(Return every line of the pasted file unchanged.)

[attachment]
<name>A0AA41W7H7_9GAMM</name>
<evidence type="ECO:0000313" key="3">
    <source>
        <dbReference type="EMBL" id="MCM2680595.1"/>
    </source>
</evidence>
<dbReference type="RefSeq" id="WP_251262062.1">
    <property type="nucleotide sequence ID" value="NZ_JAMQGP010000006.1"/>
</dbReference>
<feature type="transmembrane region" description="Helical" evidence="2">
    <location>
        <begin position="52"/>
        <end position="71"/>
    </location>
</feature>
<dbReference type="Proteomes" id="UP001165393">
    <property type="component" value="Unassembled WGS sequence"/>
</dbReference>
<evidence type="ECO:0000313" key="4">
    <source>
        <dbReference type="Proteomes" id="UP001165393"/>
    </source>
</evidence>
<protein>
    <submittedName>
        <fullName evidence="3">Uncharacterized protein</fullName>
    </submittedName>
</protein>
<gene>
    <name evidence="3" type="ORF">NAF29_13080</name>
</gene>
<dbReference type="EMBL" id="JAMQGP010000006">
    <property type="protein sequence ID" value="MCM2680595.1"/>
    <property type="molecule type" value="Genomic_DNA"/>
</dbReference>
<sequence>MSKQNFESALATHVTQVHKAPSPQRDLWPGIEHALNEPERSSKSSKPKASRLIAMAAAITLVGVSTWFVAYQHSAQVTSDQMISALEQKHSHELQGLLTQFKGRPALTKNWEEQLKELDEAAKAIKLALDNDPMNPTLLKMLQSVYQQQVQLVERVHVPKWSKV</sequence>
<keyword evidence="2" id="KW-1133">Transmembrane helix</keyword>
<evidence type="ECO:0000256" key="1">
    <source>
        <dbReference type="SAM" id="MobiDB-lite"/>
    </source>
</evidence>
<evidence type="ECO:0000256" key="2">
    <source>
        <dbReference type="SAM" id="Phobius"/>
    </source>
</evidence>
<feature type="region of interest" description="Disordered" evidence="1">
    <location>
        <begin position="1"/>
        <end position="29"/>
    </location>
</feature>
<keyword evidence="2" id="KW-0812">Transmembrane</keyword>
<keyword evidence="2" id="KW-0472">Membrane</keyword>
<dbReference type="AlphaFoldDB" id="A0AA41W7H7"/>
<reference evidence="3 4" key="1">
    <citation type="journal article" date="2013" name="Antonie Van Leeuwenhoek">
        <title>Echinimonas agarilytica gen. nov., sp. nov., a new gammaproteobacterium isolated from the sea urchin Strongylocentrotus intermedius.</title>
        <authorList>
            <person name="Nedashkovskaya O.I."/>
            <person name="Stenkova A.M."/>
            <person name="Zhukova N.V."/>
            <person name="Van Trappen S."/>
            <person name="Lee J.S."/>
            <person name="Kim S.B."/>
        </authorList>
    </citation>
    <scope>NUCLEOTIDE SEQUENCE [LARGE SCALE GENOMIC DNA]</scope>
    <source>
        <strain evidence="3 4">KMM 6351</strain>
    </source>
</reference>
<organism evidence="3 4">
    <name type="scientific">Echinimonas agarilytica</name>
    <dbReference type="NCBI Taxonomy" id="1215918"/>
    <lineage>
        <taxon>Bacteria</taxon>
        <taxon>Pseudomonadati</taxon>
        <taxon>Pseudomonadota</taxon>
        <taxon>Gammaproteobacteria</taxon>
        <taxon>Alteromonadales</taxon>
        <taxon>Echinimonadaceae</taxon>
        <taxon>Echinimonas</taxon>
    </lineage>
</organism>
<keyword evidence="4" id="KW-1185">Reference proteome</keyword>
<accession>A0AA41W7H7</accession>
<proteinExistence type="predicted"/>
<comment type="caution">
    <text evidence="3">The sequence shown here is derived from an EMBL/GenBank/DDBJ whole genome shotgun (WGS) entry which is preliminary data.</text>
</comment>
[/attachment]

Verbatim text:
<name>A0AA41W7H7_9GAMM</name>
<evidence type="ECO:0000313" key="3">
    <source>
        <dbReference type="EMBL" id="MCM2680595.1"/>
    </source>
</evidence>
<dbReference type="RefSeq" id="WP_251262062.1">
    <property type="nucleotide sequence ID" value="NZ_JAMQGP010000006.1"/>
</dbReference>
<feature type="transmembrane region" description="Helical" evidence="2">
    <location>
        <begin position="52"/>
        <end position="71"/>
    </location>
</feature>
<dbReference type="Proteomes" id="UP001165393">
    <property type="component" value="Unassembled WGS sequence"/>
</dbReference>
<evidence type="ECO:0000313" key="4">
    <source>
        <dbReference type="Proteomes" id="UP001165393"/>
    </source>
</evidence>
<protein>
    <submittedName>
        <fullName evidence="3">Uncharacterized protein</fullName>
    </submittedName>
</protein>
<gene>
    <name evidence="3" type="ORF">NAF29_13080</name>
</gene>
<dbReference type="EMBL" id="JAMQGP010000006">
    <property type="protein sequence ID" value="MCM2680595.1"/>
    <property type="molecule type" value="Genomic_DNA"/>
</dbReference>
<sequence>MSKQNFESALATHVTQVHKAPSPQRDLWPGIEHALNEPERSSKSSKPKASRLIAMAAAITLVGVSTWFVAYQHSAQVTSDQMISALEQKHSHELQGLLTQFKGRPALTKNWEEQLKELDEAAKAIKLALDNDPMNPTLLKMLQSVYQQQVQLVERVHVPKWSKV</sequence>
<keyword evidence="2" id="KW-1133">Transmembrane helix</keyword>
<evidence type="ECO:0000256" key="1">
    <source>
        <dbReference type="SAM" id="MobiDB-lite"/>
    </source>
</evidence>
<evidence type="ECO:0000256" key="2">
    <source>
        <dbReference type="SAM" id="Phobius"/>
    </source>
</evidence>
<feature type="region of interest" description="Disordered" evidence="1">
    <location>
        <begin position="1"/>
        <end position="29"/>
    </location>
</feature>
<keyword evidence="2" id="KW-0812">Transmembrane</keyword>
<keyword evidence="2" id="KW-0472">Membrane</keyword>
<dbReference type="AlphaFoldDB" id="A0AA41W7H7"/>
<reference evidence="3 4" key="1">
    <citation type="journal article" date="2013" name="Antonie Van Leeuwenhoek">
        <title>Echinimonas agarilytica gen. nov., sp. nov., a new gammaproteobacterium isolated from the sea urchin Strongylocentrotus intermedius.</title>
        <authorList>
            <person name="Nedashkovskaya O.I."/>
            <person name="Stenkova A.M."/>
            <person name="Zhukova N.V."/>
            <person name="Van Trappen S."/>
            <person name="Lee J.S."/>
            <person name="Kim S.B."/>
        </authorList>
    </citation>
    <scope>NUCLEOTIDE SEQUENCE [LARGE SCALE GENOMIC DNA]</scope>
    <source>
        <strain evidence="3 4">KMM 6351</strain>
    </source>
</reference>
<organism evidence="3 4">
    <name type="scientific">Echinimonas agarilytica</name>
    <dbReference type="NCBI Taxonomy" id="1215918"/>
    <lineage>
        <taxon>Bacteria</taxon>
        <taxon>Pseudomonadati</taxon>
        <taxon>Pseudomonadota</taxon>
        <taxon>Gammaproteobacteria</taxon>
        <taxon>Alteromonadales</taxon>
        <taxon>Echinimonadaceae</taxon>
        <taxon>Echinimonas</taxon>
    </lineage>
</organism>
<keyword evidence="4" id="KW-1185">Reference proteome</keyword>
<accession>A0AA41W7H7</accession>
<proteinExistence type="predicted"/>
<comment type="caution">
    <text evidence="3">The sequence shown here is derived from an EMBL/GenBank/DDBJ whole genome shotgun (WGS) entry which is preliminary data.</text>
</comment>